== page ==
Lucy’s final pregnancy ended in disaster. The birth and death of the baby Reginald were both registered in the Market Harborough registration district during the first quarter of 1897, as was Lucy’s own death.
On 26 September 1900, Arthur married Maria Cooke (1870-1938), a spinster, at Melton Mowbray. Both were recorded as living in that town at 11 Chapel Street, but there is no indication of how long Arthur had been in the area or whether he was accompanied by his children. By the census of the following year, the couple had moved to one of the recently-built brick houses at Bath Street, Little Bowden, about half a mile south of the centre of Market Harborough. Arthur was described as a bricklayer (employer) and Maria as a dressmaker working at home on her own account. The three youngest children surviving from Arthur’s first marriage were still at home. Maria’s sister, Sarah Cooke, was present, as was a visitor Jeannie Cooke who had been born at Melton Mowbray and so presumably also a member of Maria’s family.
The accident book of the Midland Railway records Arthur’s occupation at the time of his death as a London & North Western Railway bricklayer. Market Harborough station was used by both companies. It was no doubt to the relief of the Midland’s shareholders that the accident book noted that Arthur was “run over by express whilst trespassing”.
By the time of Arthur’s death, the ages of his six surviving children ranged from 23 to 10. In view of their ages and the presence of their step-mother (who did not remarry) it is probable that none of them went to an orphanage or workhouse, which at that time was so often the fate of children whose parents died at an early stage.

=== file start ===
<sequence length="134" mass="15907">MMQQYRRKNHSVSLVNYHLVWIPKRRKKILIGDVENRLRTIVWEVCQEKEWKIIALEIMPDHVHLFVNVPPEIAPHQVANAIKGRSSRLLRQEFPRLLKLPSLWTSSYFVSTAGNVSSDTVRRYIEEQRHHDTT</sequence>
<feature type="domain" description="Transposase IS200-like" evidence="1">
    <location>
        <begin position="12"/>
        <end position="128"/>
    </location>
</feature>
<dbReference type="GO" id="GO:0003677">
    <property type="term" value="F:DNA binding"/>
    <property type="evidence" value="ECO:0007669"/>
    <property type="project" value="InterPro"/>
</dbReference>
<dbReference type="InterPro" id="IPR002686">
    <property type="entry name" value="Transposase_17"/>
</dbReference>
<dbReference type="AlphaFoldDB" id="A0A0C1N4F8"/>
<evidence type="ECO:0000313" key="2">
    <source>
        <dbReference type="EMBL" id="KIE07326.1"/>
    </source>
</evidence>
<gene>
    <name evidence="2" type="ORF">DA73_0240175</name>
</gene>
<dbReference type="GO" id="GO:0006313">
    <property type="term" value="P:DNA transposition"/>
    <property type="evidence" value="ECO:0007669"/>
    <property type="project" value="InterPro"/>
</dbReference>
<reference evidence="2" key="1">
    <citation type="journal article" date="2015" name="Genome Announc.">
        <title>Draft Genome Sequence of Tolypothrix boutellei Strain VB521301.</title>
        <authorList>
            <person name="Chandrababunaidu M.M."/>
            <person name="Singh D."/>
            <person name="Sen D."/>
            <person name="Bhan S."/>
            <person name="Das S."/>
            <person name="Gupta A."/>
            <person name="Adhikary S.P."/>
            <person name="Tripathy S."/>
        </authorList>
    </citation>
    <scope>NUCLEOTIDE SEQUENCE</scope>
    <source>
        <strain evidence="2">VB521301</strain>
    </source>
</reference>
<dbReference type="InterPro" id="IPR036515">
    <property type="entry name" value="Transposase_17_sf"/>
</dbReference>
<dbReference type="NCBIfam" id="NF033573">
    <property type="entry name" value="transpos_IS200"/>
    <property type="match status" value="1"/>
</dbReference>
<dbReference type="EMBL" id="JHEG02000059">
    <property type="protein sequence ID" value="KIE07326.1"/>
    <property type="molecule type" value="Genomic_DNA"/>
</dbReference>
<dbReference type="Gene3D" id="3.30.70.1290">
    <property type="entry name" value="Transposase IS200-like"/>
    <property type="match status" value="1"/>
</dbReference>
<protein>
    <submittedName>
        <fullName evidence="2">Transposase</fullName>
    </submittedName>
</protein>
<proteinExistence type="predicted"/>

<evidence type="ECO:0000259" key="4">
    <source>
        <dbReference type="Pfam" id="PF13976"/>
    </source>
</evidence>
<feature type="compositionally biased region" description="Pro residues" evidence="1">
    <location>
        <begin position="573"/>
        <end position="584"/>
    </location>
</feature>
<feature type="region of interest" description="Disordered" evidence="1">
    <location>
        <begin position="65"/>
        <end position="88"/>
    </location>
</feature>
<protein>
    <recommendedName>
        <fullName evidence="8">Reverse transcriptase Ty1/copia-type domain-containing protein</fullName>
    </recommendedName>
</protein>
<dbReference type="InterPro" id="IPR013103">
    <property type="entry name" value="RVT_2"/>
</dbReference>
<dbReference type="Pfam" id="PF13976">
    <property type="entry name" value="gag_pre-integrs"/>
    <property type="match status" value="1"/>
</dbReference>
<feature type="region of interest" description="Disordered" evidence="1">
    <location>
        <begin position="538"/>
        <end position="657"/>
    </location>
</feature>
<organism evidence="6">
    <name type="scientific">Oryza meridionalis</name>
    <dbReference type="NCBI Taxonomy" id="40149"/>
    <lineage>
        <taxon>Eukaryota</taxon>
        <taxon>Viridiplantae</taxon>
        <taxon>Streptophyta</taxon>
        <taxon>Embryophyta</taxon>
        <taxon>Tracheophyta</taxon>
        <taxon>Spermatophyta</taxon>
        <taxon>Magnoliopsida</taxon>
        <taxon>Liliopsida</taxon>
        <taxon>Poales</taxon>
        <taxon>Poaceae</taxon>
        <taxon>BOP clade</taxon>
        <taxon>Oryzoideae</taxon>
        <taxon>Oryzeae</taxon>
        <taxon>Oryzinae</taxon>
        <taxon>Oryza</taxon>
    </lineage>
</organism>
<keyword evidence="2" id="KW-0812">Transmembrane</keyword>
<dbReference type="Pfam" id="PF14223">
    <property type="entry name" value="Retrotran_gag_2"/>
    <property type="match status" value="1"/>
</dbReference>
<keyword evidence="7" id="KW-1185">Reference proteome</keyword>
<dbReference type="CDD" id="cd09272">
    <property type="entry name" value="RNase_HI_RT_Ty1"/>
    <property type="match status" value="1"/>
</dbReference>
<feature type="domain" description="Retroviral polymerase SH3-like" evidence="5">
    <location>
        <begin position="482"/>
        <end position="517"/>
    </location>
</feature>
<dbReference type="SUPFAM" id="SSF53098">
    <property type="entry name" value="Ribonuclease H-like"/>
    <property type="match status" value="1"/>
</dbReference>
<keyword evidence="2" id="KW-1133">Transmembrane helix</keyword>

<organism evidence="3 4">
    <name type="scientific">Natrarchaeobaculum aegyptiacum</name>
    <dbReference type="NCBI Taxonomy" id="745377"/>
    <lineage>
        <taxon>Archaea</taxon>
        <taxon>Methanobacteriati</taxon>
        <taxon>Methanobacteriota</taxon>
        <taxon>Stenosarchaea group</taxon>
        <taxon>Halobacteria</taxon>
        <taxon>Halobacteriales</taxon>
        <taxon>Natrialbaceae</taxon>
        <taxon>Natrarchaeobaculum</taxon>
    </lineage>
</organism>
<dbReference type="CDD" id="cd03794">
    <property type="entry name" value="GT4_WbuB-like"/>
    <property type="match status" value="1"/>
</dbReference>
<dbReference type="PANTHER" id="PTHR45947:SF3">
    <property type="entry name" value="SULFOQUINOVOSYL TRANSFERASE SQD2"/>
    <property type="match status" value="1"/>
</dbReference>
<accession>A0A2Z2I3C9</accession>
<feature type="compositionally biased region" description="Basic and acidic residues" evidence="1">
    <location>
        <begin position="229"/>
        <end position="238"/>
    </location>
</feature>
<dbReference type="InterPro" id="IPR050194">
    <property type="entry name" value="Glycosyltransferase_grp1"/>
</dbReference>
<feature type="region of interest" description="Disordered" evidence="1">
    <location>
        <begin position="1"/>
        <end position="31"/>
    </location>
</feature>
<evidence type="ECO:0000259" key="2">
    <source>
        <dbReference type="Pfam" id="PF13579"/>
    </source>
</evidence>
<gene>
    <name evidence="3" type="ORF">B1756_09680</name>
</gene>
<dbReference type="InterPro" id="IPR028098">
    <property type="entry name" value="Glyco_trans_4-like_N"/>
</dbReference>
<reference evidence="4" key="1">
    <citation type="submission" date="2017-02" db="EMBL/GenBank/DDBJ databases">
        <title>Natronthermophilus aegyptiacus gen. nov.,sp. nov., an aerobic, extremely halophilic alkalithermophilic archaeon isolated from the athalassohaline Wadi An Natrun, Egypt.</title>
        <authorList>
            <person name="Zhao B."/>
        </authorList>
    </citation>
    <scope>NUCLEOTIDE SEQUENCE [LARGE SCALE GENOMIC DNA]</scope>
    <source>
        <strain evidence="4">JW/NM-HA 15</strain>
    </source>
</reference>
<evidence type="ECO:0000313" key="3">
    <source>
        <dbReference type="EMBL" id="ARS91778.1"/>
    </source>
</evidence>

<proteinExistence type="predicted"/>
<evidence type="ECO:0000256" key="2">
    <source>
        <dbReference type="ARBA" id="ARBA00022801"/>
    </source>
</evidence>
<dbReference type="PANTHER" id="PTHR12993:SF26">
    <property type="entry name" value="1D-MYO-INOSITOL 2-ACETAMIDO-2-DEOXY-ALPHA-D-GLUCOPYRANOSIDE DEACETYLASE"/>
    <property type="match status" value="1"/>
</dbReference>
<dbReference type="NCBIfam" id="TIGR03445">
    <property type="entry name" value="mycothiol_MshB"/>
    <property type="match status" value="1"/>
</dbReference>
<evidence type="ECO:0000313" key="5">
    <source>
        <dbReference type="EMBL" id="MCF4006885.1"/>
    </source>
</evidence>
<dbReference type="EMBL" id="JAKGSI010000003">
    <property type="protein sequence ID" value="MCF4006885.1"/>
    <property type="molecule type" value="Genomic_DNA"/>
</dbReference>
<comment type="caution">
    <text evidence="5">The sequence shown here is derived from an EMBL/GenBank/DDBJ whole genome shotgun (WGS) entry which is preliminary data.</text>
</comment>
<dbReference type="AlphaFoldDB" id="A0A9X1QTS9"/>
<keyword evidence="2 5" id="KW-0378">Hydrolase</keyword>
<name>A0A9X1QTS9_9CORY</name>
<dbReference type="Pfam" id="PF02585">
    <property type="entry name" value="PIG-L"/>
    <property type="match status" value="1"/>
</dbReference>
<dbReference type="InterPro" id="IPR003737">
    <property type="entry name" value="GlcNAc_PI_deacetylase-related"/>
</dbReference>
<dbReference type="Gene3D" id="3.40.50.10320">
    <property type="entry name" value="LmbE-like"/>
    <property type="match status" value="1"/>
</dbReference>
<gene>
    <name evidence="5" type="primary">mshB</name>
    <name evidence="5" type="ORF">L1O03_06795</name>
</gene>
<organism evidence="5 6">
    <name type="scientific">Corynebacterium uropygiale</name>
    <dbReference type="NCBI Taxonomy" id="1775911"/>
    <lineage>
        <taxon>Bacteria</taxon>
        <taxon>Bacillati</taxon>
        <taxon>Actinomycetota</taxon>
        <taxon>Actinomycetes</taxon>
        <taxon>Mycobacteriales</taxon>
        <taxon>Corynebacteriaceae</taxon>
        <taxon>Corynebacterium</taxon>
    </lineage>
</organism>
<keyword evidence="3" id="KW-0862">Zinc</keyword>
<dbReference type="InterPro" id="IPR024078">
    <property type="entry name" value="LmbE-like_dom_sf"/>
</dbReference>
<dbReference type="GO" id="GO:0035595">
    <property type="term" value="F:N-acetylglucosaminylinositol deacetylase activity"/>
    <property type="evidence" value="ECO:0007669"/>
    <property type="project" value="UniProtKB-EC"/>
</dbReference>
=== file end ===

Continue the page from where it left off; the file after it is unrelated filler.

The 1911 census provides evidence about some of those whom Arthur left behind. Maria had moved to Wellingborough where she ran a confectionery shop at 21 Mill Road. She remained at that address for the rest of her life, accompanied by her unmarried sister Sarah Ann. Five of Arthur and Lucy’s children have been located in the 1911 enumeration:
- Alfred Henry and his wife Kate lived at Nottingham
- Beatrice Annie was recorded as Annie Bott living in as a housekeeper at Leicester
- William Charles was staying with his wife Beatrice Emily and also his brother Frederick at the house of Beatrice’s mother at Duston, Northampton
- Arthur was a lodger at Brook House, Little Bowden
Their father’s fatal accident had not dissuaded Alfred Henry and William Charles from both working as guards on the railways.
 “Northampton Mercury”, 3 March 1905, page 3, column 2.  The National Archives; Collection: Midland Railway Company: Records; Class: RAIL 491/1061.
Francis Howcutt is currently Vice Chairman of the Federation of Family History Societies. He has indexed the 1674 hearth tax lists for the whole of Northamptonshire and recently completed editing an index to over 87,000 probate records of the local courts that operated in Northamptonshire & Rutland until 1858.
He maintains the Howcutt & Howcott History website, which showcases the stories of people with those names across the world: www.howcutt.org